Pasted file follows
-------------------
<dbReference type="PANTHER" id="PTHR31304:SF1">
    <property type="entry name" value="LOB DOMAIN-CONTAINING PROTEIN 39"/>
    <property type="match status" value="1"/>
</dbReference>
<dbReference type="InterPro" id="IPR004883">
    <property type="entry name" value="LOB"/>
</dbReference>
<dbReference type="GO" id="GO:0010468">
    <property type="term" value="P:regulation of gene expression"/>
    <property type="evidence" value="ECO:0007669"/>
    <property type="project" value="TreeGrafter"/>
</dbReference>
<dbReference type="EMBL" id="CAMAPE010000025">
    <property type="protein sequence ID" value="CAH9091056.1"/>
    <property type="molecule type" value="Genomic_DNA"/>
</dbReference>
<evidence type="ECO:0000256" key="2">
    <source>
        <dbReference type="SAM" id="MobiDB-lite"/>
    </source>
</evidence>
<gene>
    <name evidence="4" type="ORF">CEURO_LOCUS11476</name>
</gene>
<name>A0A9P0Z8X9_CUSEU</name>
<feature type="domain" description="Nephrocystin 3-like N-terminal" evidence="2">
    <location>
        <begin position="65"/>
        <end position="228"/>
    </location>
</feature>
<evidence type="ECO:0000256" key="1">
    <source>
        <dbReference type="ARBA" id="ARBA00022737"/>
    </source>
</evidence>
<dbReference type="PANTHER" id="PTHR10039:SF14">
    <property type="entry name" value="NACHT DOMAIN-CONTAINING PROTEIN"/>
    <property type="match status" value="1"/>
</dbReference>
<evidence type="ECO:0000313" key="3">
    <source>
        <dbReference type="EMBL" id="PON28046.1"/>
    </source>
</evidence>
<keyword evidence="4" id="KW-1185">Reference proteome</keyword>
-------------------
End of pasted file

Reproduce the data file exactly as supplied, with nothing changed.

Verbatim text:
<dbReference type="PANTHER" id="PTHR31304:SF1">
    <property type="entry name" value="LOB DOMAIN-CONTAINING PROTEIN 39"/>
    <property type="match status" value="1"/>
</dbReference>
<dbReference type="InterPro" id="IPR004883">
    <property type="entry name" value="LOB"/>
</dbReference>
<dbReference type="GO" id="GO:0010468">
    <property type="term" value="P:regulation of gene expression"/>
    <property type="evidence" value="ECO:0007669"/>
    <property type="project" value="TreeGrafter"/>
</dbReference>
<dbReference type="EMBL" id="CAMAPE010000025">
    <property type="protein sequence ID" value="CAH9091056.1"/>
    <property type="molecule type" value="Genomic_DNA"/>
</dbReference>
<evidence type="ECO:0000256" key="2">
    <source>
        <dbReference type="SAM" id="MobiDB-lite"/>
    </source>
</evidence>
<gene>
    <name evidence="4" type="ORF">CEURO_LOCUS11476</name>
</gene>
<name>A0A9P0Z8X9_CUSEU</name>
<feature type="domain" description="Nephrocystin 3-like N-terminal" evidence="2">
    <location>
        <begin position="65"/>
        <end position="228"/>
    </location>
</feature>
<evidence type="ECO:0000256" key="1">
    <source>
        <dbReference type="ARBA" id="ARBA00022737"/>
    </source>
</evidence>
<dbReference type="PANTHER" id="PTHR10039:SF14">
    <property type="entry name" value="NACHT DOMAIN-CONTAINING PROTEIN"/>
    <property type="match status" value="1"/>
</dbReference>
<evidence type="ECO:0000313" key="3">
    <source>
        <dbReference type="EMBL" id="PON28046.1"/>
    </source>
</evidence>
<keyword evidence="4" id="KW-1185">Reference proteome</keyword>